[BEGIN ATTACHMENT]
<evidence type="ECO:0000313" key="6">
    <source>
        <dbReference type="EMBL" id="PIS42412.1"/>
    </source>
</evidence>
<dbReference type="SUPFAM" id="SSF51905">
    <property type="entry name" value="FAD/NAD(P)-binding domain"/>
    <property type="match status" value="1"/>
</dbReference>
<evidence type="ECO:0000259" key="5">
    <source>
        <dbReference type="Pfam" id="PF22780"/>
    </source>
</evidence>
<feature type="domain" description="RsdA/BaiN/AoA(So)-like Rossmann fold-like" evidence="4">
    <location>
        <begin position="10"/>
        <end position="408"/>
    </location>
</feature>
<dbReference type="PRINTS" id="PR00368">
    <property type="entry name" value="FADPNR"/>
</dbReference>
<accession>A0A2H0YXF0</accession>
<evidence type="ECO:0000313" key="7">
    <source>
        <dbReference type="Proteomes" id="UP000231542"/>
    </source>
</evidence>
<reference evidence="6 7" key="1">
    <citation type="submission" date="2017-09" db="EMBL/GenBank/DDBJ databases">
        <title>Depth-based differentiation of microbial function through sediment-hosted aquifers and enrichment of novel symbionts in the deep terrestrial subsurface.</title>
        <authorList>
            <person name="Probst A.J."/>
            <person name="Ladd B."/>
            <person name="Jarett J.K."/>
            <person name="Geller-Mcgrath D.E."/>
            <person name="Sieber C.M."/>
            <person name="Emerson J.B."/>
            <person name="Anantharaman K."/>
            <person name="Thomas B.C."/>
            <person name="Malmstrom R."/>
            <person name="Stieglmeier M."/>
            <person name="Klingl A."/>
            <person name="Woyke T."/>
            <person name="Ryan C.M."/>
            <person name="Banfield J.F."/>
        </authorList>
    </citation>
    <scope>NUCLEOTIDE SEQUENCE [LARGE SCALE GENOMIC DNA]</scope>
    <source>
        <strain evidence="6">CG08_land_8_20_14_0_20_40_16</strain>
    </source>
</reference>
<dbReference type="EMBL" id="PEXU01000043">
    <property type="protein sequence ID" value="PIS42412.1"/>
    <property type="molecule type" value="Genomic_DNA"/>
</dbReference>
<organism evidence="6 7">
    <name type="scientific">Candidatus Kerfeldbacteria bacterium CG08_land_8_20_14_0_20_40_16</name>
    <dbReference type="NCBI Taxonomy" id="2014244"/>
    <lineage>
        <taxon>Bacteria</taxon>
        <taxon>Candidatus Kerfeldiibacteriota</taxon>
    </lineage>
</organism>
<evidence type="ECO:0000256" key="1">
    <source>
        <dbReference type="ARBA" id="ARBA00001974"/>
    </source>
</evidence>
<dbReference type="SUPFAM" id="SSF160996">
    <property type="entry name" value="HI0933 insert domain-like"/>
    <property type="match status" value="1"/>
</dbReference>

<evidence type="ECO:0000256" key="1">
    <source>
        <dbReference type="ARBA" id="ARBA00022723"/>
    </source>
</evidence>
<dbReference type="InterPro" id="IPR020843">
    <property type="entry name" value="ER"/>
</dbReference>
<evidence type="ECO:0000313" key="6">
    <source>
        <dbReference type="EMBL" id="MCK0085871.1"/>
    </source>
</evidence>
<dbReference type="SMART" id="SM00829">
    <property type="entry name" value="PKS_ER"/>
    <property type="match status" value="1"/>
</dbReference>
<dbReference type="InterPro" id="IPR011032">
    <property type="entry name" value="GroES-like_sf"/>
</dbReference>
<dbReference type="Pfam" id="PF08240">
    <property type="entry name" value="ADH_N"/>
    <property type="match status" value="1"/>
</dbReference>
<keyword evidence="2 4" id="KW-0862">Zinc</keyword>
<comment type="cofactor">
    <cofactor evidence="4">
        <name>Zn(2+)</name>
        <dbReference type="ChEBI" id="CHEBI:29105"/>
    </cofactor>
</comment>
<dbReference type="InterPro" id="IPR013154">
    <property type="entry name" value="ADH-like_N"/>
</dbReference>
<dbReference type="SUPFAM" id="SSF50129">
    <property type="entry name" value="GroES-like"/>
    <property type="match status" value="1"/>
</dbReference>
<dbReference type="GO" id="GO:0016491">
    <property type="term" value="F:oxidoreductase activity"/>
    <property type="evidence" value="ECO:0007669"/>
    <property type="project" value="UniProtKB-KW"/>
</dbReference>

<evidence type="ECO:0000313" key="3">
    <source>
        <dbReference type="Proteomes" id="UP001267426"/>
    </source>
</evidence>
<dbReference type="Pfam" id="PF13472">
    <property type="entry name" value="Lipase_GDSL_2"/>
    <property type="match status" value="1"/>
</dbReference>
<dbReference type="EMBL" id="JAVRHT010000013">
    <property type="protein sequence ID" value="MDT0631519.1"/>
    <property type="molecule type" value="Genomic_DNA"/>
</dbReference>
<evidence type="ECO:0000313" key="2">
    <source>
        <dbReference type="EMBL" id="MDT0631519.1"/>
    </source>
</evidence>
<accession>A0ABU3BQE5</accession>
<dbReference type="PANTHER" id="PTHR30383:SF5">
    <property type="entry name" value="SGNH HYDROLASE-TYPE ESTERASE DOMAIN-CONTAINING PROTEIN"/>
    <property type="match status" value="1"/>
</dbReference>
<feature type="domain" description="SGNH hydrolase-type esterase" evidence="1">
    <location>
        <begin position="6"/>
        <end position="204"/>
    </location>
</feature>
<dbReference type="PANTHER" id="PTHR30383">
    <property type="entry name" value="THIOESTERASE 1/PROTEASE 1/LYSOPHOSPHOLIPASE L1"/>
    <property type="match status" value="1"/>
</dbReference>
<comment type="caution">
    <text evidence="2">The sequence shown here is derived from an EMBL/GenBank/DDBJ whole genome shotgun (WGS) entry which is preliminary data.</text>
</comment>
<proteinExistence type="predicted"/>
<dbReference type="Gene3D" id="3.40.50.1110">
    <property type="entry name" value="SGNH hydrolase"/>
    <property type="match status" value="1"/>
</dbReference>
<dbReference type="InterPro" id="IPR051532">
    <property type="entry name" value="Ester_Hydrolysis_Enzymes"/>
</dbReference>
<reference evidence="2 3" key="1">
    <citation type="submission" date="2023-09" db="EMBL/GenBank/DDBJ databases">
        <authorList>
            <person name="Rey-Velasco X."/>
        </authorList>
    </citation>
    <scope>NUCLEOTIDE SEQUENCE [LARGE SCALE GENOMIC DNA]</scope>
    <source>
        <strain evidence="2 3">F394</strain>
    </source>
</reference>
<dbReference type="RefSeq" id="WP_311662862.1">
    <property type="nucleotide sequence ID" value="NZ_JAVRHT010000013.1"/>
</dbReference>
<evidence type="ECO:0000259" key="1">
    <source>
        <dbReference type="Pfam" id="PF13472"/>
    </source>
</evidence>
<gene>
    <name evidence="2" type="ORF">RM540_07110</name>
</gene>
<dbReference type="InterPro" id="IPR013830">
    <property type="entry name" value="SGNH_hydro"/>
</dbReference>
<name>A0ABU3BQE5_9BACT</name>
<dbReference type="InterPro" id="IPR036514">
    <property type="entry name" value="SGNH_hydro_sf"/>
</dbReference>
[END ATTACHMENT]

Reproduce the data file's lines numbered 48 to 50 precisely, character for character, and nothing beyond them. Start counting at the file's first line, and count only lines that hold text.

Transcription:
        </authorList>
    </citation>
    <scope>NUCLEOTIDE SEQUENCE [LARGE SCALE GENOMIC DNA]</scope>